The business turned around a year after it agreed to pay the United States government a record fine to settle a five-year probe of trade sanctions violations. One said he believed the “China government will help to solve the problem,” while another said he expects “some employees to lose their jobs” though it is “not difficult to get a new job” in Shenzhen, one of China’s main technology hub and home to Huawei Technologies, drone maker DJI and internet company Tencent Holdings. Huawei, which is not subjected to a parts ban, is likely to fill the gap as ZTE tries to negotiate a new deal with the US commerce department, Lee said. “We need to speed up the drive to build China into a strong country with advanced manufacturing, pushing for deep integration between the real economy and advanced technologies including the internet, big data, and artificial intelligence” Xi said in his speech.  China’s spending on technology research and development rose 10.6 per cent to 1.57 trillion yuan (US$249.5 billion) in 2016, equivalent to 2.1 per cent of gross domestic product (GDP) that year, according to data by the National Bureau of Statistics (NBS). The figure exceeded the European Union’s average of 2.08 per cent, but still lagged the 2.40 per cent average among the members of the Organisation for Economic Co-operation and Development (OECD). If a big portion of Chinese chip buyers support the development of domestic chips, then the development of domestic chips will be unstoppable,” said an April 17 editorial in the state-run Global Times. “If the US lost these Chinese chip buyers, these US hi-tech chip makers will also lose momentum to upgrade their products continuously.” The strong language in the statement suggests that the company has the support of the government, said Li Yi, chief fellow at the Shanghai Academy of Social Sciences. ZTE’s non-executive chairman Yin Yimin, who had issued a call for calm for his 80,000 employees in the immediate aftermath of the ban, said as much in a Friday press conference for selected Chinese state media.  The denial order by the US Department of Commerce, Yin said, has sent ZTE into a “state of shock” that would reverberate and hurt the interests of employees, telecom operators, consumers and shareholders, according to the official Xinhua News Agency. As part of the settlement for violating trade sanctions on Iran and North Korea, ZTE agreed to pay US$1.2 billion in penalties to the US government in return for a suspended seven-year ban during a probationary period.  ZTE also promised to dismiss four senior employees and discipline 35 others involved in the trade violation by either reducing their bonuses or reprimanding them. The US Department of Commerce revoked the probation after finding out that ZTE had paid full bonuses and lied about it, according to the denial order posted on the agency’s website.  If no settlement is reached, the export ban would not only hurt ZTE, China’s largest listed telecommunications equipment manufacturer, but deal a blow to the country’s goal of recasting itself as a leading innovator.

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Machine-learning system processes sounds like humans do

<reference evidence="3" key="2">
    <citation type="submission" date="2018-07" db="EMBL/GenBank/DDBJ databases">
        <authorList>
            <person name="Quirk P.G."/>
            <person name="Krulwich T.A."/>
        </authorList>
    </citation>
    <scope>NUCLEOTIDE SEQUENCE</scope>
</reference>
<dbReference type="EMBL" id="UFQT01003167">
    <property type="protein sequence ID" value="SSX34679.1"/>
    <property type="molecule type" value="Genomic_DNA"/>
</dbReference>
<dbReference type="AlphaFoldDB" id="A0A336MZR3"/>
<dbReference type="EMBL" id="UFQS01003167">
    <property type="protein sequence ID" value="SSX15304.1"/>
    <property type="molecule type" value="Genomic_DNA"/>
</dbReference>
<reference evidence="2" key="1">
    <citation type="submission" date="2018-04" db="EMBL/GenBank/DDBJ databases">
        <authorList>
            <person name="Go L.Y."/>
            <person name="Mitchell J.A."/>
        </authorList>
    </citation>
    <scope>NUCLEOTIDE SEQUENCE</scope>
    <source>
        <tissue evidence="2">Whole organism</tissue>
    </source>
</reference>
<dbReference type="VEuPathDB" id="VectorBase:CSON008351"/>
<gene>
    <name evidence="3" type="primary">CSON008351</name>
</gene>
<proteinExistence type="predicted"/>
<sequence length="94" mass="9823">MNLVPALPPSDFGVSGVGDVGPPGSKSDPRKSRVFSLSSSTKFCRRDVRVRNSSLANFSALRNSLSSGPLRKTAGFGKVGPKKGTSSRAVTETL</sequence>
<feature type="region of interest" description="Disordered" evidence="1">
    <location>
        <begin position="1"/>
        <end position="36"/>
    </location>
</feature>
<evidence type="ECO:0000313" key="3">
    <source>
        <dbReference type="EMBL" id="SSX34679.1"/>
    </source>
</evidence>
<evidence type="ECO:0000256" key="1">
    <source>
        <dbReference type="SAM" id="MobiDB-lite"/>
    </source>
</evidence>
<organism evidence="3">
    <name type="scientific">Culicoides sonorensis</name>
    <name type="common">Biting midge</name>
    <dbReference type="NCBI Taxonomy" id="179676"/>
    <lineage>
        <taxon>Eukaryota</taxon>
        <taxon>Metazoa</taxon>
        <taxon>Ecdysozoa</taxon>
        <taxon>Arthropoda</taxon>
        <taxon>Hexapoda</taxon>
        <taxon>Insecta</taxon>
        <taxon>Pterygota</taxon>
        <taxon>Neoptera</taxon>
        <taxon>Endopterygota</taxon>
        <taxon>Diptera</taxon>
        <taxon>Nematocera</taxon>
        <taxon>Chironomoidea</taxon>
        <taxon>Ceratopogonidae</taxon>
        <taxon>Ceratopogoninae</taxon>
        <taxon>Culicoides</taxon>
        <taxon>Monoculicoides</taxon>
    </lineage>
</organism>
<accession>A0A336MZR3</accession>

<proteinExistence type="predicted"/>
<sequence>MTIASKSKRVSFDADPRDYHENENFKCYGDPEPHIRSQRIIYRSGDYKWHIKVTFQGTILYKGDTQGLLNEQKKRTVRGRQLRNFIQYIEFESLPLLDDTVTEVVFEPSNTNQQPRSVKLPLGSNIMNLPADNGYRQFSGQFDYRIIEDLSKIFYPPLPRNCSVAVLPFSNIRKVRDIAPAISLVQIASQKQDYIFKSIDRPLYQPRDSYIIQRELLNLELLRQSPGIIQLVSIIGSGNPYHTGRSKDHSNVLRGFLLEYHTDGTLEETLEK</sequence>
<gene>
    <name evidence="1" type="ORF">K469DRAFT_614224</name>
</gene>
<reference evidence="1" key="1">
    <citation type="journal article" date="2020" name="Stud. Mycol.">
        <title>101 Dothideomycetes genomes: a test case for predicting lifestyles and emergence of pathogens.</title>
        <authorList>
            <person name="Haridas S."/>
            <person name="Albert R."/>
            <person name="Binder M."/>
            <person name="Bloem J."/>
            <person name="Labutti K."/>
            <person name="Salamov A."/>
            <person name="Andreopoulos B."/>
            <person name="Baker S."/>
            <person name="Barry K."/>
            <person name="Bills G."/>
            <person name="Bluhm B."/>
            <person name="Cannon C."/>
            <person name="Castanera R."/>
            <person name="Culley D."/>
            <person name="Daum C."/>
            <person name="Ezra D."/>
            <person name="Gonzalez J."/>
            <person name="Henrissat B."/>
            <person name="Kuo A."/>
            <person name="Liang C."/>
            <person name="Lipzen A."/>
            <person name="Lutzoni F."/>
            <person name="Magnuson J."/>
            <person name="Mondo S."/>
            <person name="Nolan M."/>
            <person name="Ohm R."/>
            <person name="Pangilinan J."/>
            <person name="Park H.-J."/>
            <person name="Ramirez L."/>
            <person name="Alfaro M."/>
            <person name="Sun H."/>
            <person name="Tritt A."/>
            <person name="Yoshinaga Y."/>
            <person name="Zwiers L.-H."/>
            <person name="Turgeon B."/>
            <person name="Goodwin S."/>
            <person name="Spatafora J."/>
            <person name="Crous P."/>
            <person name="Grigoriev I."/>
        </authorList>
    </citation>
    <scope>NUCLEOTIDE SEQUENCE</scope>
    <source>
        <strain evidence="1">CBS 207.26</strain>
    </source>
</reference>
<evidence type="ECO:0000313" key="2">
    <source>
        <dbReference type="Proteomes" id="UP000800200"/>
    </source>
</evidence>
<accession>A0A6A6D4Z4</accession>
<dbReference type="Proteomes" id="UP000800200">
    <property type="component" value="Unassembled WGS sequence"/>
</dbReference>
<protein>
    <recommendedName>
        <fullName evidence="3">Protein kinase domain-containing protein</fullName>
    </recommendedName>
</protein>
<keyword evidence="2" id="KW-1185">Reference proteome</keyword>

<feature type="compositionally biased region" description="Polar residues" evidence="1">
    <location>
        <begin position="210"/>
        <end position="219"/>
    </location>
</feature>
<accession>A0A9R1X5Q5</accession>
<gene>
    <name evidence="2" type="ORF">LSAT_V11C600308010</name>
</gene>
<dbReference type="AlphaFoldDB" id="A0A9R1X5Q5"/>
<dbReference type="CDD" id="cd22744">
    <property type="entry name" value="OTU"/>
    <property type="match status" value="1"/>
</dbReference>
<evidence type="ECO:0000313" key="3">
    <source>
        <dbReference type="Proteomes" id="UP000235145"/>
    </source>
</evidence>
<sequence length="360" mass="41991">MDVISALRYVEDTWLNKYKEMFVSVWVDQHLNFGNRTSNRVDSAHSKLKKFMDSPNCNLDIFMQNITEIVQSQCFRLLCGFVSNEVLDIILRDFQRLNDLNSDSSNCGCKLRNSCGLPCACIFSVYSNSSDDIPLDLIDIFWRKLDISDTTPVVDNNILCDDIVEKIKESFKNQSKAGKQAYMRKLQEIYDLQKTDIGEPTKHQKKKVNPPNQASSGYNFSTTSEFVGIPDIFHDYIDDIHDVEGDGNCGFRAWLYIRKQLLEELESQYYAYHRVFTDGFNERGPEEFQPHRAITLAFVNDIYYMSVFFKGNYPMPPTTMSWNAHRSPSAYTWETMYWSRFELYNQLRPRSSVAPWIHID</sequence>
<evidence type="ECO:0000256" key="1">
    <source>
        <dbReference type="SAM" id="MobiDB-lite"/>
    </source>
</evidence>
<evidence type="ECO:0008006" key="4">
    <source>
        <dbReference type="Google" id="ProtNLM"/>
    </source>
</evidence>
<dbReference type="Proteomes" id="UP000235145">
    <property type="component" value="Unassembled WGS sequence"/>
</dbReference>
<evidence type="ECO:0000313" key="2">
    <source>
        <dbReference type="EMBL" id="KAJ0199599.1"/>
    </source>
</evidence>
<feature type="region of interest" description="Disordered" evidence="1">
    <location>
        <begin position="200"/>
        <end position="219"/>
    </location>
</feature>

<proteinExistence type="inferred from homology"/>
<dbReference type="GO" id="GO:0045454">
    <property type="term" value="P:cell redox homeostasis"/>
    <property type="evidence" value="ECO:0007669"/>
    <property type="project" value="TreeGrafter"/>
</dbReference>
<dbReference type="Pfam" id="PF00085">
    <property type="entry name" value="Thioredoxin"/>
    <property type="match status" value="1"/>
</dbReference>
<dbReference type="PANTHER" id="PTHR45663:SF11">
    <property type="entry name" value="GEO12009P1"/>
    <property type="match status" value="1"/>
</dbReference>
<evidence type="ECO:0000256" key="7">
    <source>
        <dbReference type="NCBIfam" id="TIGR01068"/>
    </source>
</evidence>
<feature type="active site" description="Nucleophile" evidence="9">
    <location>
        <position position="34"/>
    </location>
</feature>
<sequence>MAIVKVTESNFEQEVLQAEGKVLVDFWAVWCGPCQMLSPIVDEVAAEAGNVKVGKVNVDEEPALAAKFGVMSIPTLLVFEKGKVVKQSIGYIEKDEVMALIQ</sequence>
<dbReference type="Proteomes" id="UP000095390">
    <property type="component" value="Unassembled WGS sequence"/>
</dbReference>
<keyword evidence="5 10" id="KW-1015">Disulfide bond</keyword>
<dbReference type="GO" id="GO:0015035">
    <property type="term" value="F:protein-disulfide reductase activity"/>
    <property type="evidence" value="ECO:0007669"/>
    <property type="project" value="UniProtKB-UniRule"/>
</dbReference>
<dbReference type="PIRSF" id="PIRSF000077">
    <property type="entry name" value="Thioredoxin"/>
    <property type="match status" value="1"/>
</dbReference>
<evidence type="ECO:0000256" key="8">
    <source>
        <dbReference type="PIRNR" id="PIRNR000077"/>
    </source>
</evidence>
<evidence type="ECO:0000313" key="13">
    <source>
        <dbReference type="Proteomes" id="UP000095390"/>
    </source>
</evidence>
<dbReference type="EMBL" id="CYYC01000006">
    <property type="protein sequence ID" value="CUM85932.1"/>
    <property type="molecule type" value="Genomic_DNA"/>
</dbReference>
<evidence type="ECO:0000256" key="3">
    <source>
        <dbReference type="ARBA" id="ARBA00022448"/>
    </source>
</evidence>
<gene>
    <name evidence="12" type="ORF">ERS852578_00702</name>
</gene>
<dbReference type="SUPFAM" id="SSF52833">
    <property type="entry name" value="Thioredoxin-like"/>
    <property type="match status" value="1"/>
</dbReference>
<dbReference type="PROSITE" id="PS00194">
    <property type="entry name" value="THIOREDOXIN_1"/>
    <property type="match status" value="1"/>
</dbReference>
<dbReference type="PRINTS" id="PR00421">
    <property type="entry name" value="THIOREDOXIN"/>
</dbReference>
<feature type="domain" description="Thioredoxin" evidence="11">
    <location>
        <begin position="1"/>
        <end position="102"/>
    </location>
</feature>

Using a machine-learning system known as a deep neural network, MIT researchers have created the first model that can replicate human performance on auditory tasks such as identifying a musical genre. The study, which appears in the April 19 issue of Neuron, also offers evidence that the human auditory cortex is arranged in a hierarchical organization, much like the visual cortex. For the speech task, the researchers gave the model thousands of two-second recordings of a person talking. The task was to identify the word in the middle of the clip. For the music task, the model was asked to identify the genre of a two-second clip of music. The processing units that make up a neural network can be combined in a variety of ways, forming different architectures that affect the performance of the model. The MIT team discovered that the best model for these two tasks was one that divided the processing into two sets of stages. The first set of stages was shared between tasks, but after that, it split into two branches for further analysis — one branch for the speech task, and one for the musical genre task. The researchers then used their model to explore a longstanding question about the structure of the auditory cortex: whether it is organized hierarchically. "We thought that if we could construct a model that could do some of the same things that people do, we might then be able to compare different stages of the model to different parts of the brain and get some evidence for whether those parts of the brain might be hierarchically organized," McDermott says. To see if the model stages might replicate how the human auditory cortex processes sound information, the researchers used functional magnetic resonance imaging (fMRI) to measure different regions of auditory cortex as the brain processes real-world sounds. They then compared the brain responses to the responses in the model when it processed the same sounds. They found that the middle stages of the model corresponded best to activity in the primary auditory cortex, and later stages corresponded best to activity outside of the primary cortex. The authors now plan to develop models that can perform other types of auditory tasks, such as determining the location from which a particular sound came, to explore whether these tasks can be done by the pathways identified in this model or if they require separate pathways, which could then be investigated in the brain. Over the past five years, advances in computing power and neural network technology have made it possible to use neural networks to perform difficult real-world tasks, and they have become the standard approach in many engineering applications. "That's been an exciting opportunity for neuroscience, in that we can actually create systems that can do some of the things people can do, and we can then interrogate the models and compare them to the brain," Kell says.